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Guns And Weed: The Road To Freedom

Kód produktu 70
Kategorie DVD
Dostupnost Skladem
Cena vč. DPH 250 Kč

Počet (ks)

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Guns And Weed: The Road To Freedom DVD (dir: Michael W. Dean & Neema Vedadi; Angry Peasant Films/MVD Visual)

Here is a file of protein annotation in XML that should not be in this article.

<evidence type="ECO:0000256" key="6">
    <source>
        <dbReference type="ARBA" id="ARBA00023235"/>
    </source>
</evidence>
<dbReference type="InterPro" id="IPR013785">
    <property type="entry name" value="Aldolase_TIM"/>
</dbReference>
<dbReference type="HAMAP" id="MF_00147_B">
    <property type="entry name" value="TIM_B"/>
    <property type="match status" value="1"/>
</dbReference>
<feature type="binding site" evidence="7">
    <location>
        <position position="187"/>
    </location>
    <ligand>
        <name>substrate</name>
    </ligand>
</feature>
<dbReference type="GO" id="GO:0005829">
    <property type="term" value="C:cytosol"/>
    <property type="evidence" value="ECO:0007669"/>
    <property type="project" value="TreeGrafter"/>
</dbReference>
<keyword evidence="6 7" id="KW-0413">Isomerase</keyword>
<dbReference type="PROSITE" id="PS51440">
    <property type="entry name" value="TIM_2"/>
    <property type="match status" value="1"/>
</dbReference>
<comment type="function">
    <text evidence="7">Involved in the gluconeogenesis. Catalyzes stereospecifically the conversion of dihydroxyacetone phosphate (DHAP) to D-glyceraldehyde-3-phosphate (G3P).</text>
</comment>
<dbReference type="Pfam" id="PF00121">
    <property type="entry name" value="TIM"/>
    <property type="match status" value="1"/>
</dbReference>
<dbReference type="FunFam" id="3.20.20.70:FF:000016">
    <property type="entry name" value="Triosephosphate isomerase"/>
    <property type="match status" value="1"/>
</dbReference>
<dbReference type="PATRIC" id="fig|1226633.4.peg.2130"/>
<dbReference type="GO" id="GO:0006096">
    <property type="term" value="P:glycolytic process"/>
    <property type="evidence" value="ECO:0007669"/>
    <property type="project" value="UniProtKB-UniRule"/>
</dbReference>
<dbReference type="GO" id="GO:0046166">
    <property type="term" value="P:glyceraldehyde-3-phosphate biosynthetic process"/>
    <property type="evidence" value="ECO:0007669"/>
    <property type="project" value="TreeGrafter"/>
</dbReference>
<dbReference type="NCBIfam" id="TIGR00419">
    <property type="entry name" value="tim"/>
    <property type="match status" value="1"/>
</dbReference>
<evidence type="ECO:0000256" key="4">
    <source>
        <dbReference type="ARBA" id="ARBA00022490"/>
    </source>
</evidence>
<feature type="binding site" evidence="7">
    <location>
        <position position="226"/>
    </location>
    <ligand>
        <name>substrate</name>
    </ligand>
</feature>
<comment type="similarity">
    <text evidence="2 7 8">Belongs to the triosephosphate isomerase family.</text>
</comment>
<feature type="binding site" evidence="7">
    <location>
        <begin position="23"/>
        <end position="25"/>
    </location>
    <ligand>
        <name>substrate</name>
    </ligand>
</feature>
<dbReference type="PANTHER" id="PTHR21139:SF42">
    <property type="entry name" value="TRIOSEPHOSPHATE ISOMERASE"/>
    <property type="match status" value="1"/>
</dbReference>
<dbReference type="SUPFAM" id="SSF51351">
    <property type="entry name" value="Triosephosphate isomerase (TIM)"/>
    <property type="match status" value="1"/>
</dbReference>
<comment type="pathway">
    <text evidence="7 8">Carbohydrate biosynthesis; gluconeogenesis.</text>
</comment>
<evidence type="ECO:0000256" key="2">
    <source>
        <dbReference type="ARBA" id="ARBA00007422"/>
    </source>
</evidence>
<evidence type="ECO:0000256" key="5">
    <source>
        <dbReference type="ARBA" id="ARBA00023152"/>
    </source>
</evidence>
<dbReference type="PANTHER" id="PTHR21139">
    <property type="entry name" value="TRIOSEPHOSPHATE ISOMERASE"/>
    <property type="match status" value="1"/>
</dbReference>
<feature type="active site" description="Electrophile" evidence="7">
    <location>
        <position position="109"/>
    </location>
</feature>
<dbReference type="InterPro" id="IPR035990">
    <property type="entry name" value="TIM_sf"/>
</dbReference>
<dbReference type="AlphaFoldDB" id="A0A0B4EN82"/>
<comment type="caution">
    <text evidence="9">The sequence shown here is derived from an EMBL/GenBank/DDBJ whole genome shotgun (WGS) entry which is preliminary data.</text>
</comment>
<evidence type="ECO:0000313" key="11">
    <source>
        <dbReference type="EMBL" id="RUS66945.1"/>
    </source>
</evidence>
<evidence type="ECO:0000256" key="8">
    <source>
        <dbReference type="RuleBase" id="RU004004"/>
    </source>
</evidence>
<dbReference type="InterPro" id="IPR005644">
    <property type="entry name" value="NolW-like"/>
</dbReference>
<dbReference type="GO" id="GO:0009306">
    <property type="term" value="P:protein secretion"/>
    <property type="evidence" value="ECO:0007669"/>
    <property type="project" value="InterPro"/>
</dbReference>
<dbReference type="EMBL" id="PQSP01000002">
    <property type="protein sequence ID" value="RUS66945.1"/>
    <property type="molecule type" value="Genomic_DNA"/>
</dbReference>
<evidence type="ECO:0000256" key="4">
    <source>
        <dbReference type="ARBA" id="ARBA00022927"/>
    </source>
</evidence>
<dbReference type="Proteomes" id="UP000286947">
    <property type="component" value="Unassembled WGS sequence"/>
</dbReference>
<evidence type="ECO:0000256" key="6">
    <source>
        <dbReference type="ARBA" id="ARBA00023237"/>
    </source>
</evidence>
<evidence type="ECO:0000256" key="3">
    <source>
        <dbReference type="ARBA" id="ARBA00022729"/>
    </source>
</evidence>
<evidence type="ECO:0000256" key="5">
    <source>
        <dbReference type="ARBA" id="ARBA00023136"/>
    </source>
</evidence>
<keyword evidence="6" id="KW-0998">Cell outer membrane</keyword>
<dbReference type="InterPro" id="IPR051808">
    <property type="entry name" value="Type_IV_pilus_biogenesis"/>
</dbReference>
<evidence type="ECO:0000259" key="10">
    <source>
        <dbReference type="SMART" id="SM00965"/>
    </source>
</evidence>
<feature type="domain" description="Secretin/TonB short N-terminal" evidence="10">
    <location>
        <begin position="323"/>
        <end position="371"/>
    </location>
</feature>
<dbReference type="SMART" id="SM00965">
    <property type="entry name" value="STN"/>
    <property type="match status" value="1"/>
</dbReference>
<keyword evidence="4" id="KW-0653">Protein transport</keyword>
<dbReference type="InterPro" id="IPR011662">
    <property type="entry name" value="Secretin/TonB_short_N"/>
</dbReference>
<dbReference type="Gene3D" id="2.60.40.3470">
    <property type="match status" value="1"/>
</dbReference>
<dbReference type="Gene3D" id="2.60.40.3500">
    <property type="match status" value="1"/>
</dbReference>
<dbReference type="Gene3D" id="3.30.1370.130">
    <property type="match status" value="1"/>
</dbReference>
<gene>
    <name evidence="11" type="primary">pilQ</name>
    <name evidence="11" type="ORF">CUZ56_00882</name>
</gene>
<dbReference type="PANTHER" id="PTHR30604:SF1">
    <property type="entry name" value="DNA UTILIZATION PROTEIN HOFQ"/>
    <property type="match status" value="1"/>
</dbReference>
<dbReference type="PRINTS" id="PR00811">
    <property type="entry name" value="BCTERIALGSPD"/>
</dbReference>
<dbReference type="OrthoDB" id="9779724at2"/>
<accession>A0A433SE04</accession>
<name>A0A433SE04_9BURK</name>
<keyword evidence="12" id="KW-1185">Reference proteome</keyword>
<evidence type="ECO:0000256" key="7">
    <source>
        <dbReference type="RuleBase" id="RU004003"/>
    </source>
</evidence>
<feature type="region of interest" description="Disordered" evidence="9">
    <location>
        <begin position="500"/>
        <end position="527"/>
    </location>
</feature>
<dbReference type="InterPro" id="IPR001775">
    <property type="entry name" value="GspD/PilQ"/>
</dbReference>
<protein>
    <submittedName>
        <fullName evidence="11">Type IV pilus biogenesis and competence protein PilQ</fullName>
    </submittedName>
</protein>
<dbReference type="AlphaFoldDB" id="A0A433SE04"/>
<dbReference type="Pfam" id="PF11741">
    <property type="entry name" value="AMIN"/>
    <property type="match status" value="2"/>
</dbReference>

As an American writing for a publication that has a predominantly European audience, I always wonder a little about how much of what I write (or write about) gets lost in translation. With this film, that concern is amped up significantly, particularly because I have no idea how easy it may be even to obtain a copy of this film in other countries. Hell, it isn’t going to be easy to obtain in most US states either. Jackbooted thugs stealing mail and telling us all how to walk and talk aside… get this film. Watch this film. Somehow. Someway. The copy I was able to view is noted as being a Director’s Cut, but I’m not sure what that means in this case and I don’t think it matters all that much because the message isn’t going to be lost unless some government (mine, yours, all of them) gets hold of it – in which case it would be chopped down to a 20-second infomercial in support of the police state that currently grips all of the Western world. Through a combination of simple facts, primary school level educational devices, humor, music, graphics, testimonials from real everyday people, and an almost impossibly beautiful gun-toting hostess/instructor, this film delivers its message – that every American citizen is born with the innate right to bear arms and to ingest any substance that he or she chooses to ingest, including marijuana – in no uncertain terms, but with no malice, no lowbrow attacks on the opposition, no monkeying around, just with facts. Like any documentary – particularly one that is slanted toward a particular point of view – the facts and statistics get a little overwhelming at times, and are not easy to remember in full at the end, but that’s the beauty of the DVD format because one viewing of this film will not be enough. This is a film to show to friends, and to friends of friends, and – for it to be truly effective – eventually to enemies. The film’s focus is pretty evenly split between the two titular subjects (guns and weed), and the filmmakers do not shy away from the obvious and confusing problem of the extreme right wing – who are by and large gun nuts and anti-drug zealots in public, though just as likely to be drug users in private as every other group. To paraphrase a key point from the film, ‘the left wing wants to take away your guns and your pot; the right wing wants you to keep your guns, but wants to take away your pot and your dildos’… that’s a funny way of breaking down the US political system, but it’s pretty damn accurate. The fact is, there are no true moral or legal or medical reasons for marijuana to be illegal – quite the opposite in all cases, really – and the filmmakers make a good case without hyperbole or drama, which is more than their foes can ever say. America’s ‘war on drugs’ is a mess, a joke, and a seemingly endless nightmare that has bankrupted hundreds of US cities and several US states, and contributed heavily to the financial woes of the federal government, because so many millions of taxpayers’ dollars are wasted every day on enforcing bogus laws restricting people from smoking a plant that – if you believe the right wing who are running this so-called ‘war’ – was created by their very own god. I don’t care what people do to or for themselves in the privacy of their own homes, and neither should the government. I’m not entirely sure why the guns angle was presented so heavily, since the only restrictions on gun ownership in this country are superficial and easily bypassed by honest citizens and criminals alike, but it makes for some interesting clips in the film. There is even a discussion about the history of laws in the UK starting with the banning of individual gun ownership, ending up with the current situation there with closed-circuit cameras monitoring every square centimeter of the country, public and private. It’s an interesting side-note in the film, and one that could significantly expand the dialogue created by the filmmakers when considering European viewers. Regardless of your current views on either of the subjects at hand here, let me say again: do yourself a favor and find a way to watch this film. It’ll make you think, if nothing else, and that’s never a bad thing.The Impaler


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